Denver, Colorado, USA
I am an American who grew up outside the U.S. I spent 5 years in Portugal, 10 years in Spain, and 2 years in Mexico. The first time I lived in the U.S. was when I started college in San Diego at the age of 17. I too felt an overwhelming sense of culture shock when I moved to the U.S. In my mind, I was not at all like "those people" (the Americans). It was very painful, and I know that it was part of the reason that I attended 3 different colleges throughout the U.S. in the process of obtaining my degree. The reason that I moved from college to college had more to do with trying to tune into a vague feeling of familiarity with the people and the location and less to do with academics. In other words, I chose to go to San Diego because my Family spent several summer vacations there, or I chose to go to New Hampshire because of one summer spent on Lake Winnipesaukee. I was looking for belonging and familiarity. The culture shock lasted about 4-5 years. There is a book written about this phenomenon that is titled Third Culture Kids, by David C. Pollock and Ruth E. Van Reken.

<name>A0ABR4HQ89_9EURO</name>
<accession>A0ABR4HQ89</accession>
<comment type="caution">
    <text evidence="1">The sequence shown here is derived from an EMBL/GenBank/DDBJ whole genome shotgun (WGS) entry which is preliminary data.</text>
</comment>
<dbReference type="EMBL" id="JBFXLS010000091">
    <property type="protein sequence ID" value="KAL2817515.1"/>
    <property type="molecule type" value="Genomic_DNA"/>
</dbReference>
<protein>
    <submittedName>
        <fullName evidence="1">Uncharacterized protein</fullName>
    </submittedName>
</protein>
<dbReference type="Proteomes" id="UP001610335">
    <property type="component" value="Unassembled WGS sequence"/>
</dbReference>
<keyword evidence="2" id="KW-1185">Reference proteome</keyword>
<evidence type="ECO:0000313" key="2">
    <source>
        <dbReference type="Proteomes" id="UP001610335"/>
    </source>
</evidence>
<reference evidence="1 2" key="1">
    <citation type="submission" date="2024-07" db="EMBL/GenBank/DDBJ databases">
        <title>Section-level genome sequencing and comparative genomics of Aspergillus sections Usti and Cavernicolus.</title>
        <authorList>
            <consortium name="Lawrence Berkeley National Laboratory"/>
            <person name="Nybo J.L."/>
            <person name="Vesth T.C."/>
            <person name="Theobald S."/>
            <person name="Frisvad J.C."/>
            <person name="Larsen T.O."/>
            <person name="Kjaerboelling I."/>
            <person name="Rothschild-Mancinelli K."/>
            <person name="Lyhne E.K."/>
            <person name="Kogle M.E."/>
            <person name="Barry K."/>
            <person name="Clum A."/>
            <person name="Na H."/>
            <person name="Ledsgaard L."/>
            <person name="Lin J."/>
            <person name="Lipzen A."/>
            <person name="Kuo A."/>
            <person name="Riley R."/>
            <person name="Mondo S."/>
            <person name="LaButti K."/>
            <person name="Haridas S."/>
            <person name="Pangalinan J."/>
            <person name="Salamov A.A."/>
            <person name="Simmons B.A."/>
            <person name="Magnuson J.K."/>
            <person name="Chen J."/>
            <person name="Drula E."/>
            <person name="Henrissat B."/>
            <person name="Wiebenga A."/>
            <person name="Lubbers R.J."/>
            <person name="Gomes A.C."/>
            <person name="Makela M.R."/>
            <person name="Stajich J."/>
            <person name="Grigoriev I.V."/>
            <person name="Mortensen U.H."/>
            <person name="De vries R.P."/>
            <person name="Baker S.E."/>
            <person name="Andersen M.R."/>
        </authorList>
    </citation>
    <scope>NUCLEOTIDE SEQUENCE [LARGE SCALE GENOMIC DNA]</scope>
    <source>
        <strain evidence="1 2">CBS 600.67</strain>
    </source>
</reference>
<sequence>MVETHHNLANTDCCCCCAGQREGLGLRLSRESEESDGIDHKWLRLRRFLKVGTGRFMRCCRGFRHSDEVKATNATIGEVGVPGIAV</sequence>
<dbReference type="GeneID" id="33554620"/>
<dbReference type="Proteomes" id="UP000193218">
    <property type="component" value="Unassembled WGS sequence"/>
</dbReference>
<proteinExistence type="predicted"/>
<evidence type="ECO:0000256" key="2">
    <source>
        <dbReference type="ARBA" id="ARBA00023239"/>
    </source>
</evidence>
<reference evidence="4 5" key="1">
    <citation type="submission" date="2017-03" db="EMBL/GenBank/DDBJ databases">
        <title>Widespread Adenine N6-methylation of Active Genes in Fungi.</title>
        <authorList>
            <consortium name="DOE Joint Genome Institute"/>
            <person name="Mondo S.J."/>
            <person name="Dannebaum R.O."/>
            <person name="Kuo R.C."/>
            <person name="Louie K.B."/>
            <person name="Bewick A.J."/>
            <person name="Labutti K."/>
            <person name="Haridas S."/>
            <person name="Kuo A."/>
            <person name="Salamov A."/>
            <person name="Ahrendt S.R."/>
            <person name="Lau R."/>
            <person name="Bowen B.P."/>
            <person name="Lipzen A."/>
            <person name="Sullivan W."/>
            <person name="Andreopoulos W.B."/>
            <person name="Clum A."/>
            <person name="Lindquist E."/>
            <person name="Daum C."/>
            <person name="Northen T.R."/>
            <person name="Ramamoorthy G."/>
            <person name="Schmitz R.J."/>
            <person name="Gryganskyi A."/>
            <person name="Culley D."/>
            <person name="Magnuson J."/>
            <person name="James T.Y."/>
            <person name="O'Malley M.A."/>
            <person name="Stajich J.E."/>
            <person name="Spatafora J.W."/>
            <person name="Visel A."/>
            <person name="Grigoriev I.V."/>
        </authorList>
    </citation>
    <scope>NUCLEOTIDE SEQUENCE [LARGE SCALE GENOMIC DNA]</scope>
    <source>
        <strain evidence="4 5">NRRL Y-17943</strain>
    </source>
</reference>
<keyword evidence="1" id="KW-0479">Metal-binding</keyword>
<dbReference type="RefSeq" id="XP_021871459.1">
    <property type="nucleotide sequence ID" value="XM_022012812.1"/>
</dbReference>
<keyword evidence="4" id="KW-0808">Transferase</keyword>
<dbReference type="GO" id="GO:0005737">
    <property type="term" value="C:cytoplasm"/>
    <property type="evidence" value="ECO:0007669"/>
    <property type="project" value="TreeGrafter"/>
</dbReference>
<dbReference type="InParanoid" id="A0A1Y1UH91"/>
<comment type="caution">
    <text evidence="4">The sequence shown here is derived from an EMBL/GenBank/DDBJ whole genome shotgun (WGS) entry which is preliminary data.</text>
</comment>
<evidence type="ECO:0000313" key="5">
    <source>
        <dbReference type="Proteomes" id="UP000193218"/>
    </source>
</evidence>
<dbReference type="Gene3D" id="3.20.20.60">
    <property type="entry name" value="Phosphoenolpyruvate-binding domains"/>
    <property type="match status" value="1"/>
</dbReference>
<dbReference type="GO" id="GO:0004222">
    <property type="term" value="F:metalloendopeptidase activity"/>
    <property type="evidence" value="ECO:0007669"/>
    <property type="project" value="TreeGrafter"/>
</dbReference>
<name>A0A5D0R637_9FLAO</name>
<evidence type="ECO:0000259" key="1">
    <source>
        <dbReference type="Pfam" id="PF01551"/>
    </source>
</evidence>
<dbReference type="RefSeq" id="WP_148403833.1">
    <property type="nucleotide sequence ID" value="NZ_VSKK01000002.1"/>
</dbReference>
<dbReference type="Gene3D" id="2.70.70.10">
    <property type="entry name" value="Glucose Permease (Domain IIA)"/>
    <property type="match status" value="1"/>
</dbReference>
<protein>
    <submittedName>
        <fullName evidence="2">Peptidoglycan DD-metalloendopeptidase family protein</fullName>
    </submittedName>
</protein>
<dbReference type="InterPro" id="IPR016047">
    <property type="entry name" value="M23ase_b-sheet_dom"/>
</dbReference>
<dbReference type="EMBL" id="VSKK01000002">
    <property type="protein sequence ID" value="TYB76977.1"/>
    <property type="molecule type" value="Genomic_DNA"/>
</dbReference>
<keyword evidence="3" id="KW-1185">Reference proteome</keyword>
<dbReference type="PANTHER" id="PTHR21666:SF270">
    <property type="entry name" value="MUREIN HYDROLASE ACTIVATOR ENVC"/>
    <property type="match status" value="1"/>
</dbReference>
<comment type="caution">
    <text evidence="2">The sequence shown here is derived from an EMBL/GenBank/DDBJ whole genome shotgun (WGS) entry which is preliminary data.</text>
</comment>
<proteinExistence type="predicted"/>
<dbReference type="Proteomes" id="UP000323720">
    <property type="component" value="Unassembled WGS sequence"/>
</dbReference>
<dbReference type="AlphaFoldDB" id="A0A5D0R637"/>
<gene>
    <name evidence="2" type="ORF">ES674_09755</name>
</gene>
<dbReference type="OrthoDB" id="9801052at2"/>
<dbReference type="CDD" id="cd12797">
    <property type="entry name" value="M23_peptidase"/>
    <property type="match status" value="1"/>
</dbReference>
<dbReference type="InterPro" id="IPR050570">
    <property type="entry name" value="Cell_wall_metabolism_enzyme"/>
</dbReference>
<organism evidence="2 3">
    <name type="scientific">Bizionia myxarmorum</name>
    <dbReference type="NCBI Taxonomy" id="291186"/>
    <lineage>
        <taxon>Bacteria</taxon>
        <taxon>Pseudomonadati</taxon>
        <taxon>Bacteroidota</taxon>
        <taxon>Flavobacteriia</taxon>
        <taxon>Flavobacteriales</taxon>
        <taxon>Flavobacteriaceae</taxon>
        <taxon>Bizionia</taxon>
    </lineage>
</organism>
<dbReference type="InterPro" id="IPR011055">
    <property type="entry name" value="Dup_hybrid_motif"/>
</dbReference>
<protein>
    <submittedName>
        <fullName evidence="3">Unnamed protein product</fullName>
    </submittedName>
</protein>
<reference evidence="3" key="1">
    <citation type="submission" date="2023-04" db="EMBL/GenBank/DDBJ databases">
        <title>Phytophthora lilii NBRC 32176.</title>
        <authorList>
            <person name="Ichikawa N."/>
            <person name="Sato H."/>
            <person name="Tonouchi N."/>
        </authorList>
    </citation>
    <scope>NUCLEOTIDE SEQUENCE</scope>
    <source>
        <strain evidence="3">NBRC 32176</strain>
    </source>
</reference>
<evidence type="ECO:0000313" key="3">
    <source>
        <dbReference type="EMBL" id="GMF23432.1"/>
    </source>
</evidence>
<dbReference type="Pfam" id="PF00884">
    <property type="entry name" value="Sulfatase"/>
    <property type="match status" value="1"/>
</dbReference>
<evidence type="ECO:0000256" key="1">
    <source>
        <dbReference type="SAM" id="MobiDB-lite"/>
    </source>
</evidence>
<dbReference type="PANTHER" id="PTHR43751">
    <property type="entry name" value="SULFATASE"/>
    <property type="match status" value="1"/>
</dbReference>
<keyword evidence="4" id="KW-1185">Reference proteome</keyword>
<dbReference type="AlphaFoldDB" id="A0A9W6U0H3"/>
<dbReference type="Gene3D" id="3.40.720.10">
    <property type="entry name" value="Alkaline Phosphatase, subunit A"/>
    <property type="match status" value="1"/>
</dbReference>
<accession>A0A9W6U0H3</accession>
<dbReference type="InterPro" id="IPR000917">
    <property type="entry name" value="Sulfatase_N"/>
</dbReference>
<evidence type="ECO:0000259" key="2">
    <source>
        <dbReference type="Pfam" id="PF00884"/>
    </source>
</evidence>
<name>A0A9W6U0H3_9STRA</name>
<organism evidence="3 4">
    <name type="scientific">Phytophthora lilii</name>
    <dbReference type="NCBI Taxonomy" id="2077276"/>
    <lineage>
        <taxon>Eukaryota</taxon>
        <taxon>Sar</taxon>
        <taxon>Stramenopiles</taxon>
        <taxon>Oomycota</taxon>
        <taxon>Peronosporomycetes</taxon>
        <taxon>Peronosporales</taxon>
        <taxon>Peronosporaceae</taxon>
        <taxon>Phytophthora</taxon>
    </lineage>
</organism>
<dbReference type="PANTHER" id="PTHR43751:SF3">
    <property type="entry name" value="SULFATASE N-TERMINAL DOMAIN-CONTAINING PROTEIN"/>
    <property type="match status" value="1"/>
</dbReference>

I am now settled into the Rocky Mountains and have a strong love for this region. I consider myself to be an American but with a strong multicultural sensitivity and awareness. Despite the 26 years I have now spent in the U.S., I have never developed a strong sense of patriotism toward this country. That doesn't mean that I don't value and appreciate this culture. It just means that in many ways I don't feel a complete identification with this country. I feel that growing up overseas contributed to a more global identification. My response to 9/11 was not to view it as an American tragedy and fly the American flag but to view it as a human tragedy on American soil. I work as a bilingual psychotherapist here in Denver and see both Spanish-speaking clients as well as American clients. I continue to love speaking the Spanish language and feel a strong affinity for the people of Spain and Latin America.
13 July 2003
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